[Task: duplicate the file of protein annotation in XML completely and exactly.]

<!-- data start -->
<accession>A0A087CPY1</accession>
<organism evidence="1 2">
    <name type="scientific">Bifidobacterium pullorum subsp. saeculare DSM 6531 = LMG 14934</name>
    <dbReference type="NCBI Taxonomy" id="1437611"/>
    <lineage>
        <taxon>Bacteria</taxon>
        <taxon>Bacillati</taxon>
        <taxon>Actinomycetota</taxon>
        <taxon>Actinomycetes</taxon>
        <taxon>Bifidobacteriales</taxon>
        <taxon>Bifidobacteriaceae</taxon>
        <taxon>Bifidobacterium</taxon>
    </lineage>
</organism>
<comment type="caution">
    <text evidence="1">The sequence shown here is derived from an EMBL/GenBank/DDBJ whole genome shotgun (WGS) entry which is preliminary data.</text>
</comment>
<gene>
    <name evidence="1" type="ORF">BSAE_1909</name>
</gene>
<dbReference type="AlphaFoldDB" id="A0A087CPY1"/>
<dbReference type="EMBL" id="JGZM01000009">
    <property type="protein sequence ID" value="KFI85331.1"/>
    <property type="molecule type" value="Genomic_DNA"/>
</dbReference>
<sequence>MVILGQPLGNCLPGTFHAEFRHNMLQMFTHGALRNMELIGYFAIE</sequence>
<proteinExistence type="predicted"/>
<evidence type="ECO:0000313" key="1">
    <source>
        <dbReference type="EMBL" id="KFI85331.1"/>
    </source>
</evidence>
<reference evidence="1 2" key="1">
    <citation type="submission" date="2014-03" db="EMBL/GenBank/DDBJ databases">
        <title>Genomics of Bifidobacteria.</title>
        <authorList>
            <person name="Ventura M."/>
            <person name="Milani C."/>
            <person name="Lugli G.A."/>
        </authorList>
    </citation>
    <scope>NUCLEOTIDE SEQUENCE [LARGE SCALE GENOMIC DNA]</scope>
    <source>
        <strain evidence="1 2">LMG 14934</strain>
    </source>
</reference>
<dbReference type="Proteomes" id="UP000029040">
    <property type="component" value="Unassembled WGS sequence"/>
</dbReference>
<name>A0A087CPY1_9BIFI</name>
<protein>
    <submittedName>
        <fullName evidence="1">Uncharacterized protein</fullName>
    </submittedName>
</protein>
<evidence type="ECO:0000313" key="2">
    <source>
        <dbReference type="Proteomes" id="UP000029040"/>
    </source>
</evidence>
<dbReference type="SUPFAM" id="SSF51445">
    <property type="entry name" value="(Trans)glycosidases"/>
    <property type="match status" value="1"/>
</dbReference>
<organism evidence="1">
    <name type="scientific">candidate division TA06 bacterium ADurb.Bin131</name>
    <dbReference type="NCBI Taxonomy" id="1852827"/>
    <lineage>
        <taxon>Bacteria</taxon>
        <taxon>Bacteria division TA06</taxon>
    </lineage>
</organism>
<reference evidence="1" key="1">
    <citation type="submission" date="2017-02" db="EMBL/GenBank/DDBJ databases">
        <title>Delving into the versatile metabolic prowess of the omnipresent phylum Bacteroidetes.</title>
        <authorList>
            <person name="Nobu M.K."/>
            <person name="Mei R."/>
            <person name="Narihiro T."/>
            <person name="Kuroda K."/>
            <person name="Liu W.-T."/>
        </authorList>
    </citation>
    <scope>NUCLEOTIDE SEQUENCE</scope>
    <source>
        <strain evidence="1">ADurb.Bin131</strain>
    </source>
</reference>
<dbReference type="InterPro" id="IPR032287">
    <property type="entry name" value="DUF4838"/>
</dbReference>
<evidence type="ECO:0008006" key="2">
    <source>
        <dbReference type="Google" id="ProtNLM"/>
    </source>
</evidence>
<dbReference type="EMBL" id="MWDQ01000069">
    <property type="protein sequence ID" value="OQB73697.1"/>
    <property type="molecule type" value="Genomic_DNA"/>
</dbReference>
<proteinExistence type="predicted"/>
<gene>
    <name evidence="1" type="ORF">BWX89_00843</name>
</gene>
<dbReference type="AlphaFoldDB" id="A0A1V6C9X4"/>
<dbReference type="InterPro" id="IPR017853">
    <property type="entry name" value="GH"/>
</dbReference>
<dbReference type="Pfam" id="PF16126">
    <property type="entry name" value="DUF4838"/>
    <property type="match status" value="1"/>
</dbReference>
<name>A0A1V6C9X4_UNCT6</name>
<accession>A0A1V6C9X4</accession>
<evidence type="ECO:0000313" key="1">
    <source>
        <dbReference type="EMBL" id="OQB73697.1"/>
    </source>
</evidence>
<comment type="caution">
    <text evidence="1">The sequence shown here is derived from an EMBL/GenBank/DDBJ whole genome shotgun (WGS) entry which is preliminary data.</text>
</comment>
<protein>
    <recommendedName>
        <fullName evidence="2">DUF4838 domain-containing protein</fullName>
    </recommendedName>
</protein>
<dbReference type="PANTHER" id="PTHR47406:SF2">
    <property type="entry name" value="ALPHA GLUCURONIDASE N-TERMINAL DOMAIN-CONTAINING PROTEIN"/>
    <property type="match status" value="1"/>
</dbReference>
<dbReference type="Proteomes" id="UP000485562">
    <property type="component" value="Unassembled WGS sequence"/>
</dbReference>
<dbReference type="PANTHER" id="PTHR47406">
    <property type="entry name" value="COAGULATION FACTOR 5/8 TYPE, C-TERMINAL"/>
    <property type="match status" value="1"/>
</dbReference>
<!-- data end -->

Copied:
<accession>A0A087CPY1</accession>
<organism evidence="1 2">
    <name type="scientific">Bifidobacterium pullorum subsp. saeculare DSM 6531 = LMG 14934</name>
    <dbReference type="NCBI Taxonomy" id="1437611"/>
    <lineage>
        <taxon>Bacteria</taxon>
        <taxon>Bacillati</taxon>
        <taxon>Actinomycetota</taxon>
        <taxon>Actinomycetes</taxon>
        <taxon>Bifidobacteriales</taxon>
        <taxon>Bifidobacteriaceae</taxon>
        <taxon>Bifidobacterium</taxon>
    </lineage>
</organism>
<comment type="caution">
    <text evidence="1">The sequence shown here is derived from an EMBL/GenBank/DDBJ whole genome shotgun (WGS) entry which is preliminary data.</text>
</comment>
<gene>
    <name evidence="1" type="ORF">BSAE_1909</name>
</gene>
<dbReference type="AlphaFoldDB" id="A0A087CPY1"/>
<dbReference type="EMBL" id="JGZM01000009">
    <property type="protein sequence ID" value="KFI85331.1"/>
    <property type="molecule type" value="Genomic_DNA"/>
</dbReference>
<sequence>MVILGQPLGNCLPGTFHAEFRHNMLQMFTHGALRNMELIGYFAIE</sequence>
<proteinExistence type="predicted"/>
<evidence type="ECO:0000313" key="1">
    <source>
        <dbReference type="EMBL" id="KFI85331.1"/>
    </source>
</evidence>
<reference evidence="1 2" key="1">
    <citation type="submission" date="2014-03" db="EMBL/GenBank/DDBJ databases">
        <title>Genomics of Bifidobacteria.</title>
        <authorList>
            <person name="Ventura M."/>
            <person name="Milani C."/>
            <person name="Lugli G.A."/>
        </authorList>
    </citation>
    <scope>NUCLEOTIDE SEQUENCE [LARGE SCALE GENOMIC DNA]</scope>
    <source>
        <strain evidence="1 2">LMG 14934</strain>
    </source>
</reference>
<dbReference type="Proteomes" id="UP000029040">
    <property type="component" value="Unassembled WGS sequence"/>
</dbReference>
<name>A0A087CPY1_9BIFI</name>
<protein>
    <submittedName>
        <fullName evidence="1">Uncharacterized protein</fullName>
    </submittedName>
</protein>
<evidence type="ECO:0000313" key="2">
    <source>
        <dbReference type="Proteomes" id="UP000029040"/>
    </source>
</evidence>
<dbReference type="SUPFAM" id="SSF51445">
    <property type="entry name" value="(Trans)glycosidases"/>
    <property type="match status" value="1"/>
</dbReference>
<organism evidence="1">
    <name type="scientific">candidate division TA06 bacterium ADurb.Bin131</name>
    <dbReference type="NCBI Taxonomy" id="1852827"/>
    <lineage>
        <taxon>Bacteria</taxon>
        <taxon>Bacteria division TA06</taxon>
    </lineage>
</organism>
<reference evidence="1" key="1">
    <citation type="submission" date="2017-02" db="EMBL/GenBank/DDBJ databases">
        <title>Delving into the versatile metabolic prowess of the omnipresent phylum Bacteroidetes.</title>
        <authorList>
            <person name="Nobu M.K."/>
            <person name="Mei R."/>
            <person name="Narihiro T."/>
            <person name="Kuroda K."/>
            <person name="Liu W.-T."/>
        </authorList>
    </citation>
    <scope>NUCLEOTIDE SEQUENCE</scope>
    <source>
        <strain evidence="1">ADurb.Bin131</strain>
    </source>
</reference>
<dbReference type="InterPro" id="IPR032287">
    <property type="entry name" value="DUF4838"/>
</dbReference>
<evidence type="ECO:0008006" key="2">
    <source>
        <dbReference type="Google" id="ProtNLM"/>
    </source>
</evidence>
<dbReference type="EMBL" id="MWDQ01000069">
    <property type="protein sequence ID" value="OQB73697.1"/>
    <property type="molecule type" value="Genomic_DNA"/>
</dbReference>
<proteinExistence type="predicted"/>
<gene>
    <name evidence="1" type="ORF">BWX89_00843</name>
</gene>
<dbReference type="AlphaFoldDB" id="A0A1V6C9X4"/>
<dbReference type="InterPro" id="IPR017853">
    <property type="entry name" value="GH"/>
</dbReference>
<dbReference type="Pfam" id="PF16126">
    <property type="entry name" value="DUF4838"/>
    <property type="match status" value="1"/>
</dbReference>
<name>A0A1V6C9X4_UNCT6</name>
<accession>A0A1V6C9X4</accession>
<evidence type="ECO:0000313" key="1">
    <source>
        <dbReference type="EMBL" id="OQB73697.1"/>
    </source>
</evidence>
<comment type="caution">
    <text evidence="1">The sequence shown here is derived from an EMBL/GenBank/DDBJ whole genome shotgun (WGS) entry which is preliminary data.</text>
</comment>
<protein>
    <recommendedName>
        <fullName evidence="2">DUF4838 domain-containing protein</fullName>
    </recommendedName>
</protein>
<dbReference type="PANTHER" id="PTHR47406:SF2">
    <property type="entry name" value="ALPHA GLUCURONIDASE N-TERMINAL DOMAIN-CONTAINING PROTEIN"/>
    <property type="match status" value="1"/>
</dbReference>
<dbReference type="Proteomes" id="UP000485562">
    <property type="component" value="Unassembled WGS sequence"/>
</dbReference>
<dbReference type="PANTHER" id="PTHR47406">
    <property type="entry name" value="COAGULATION FACTOR 5/8 TYPE, C-TERMINAL"/>
    <property type="match status" value="1"/>
</dbReference>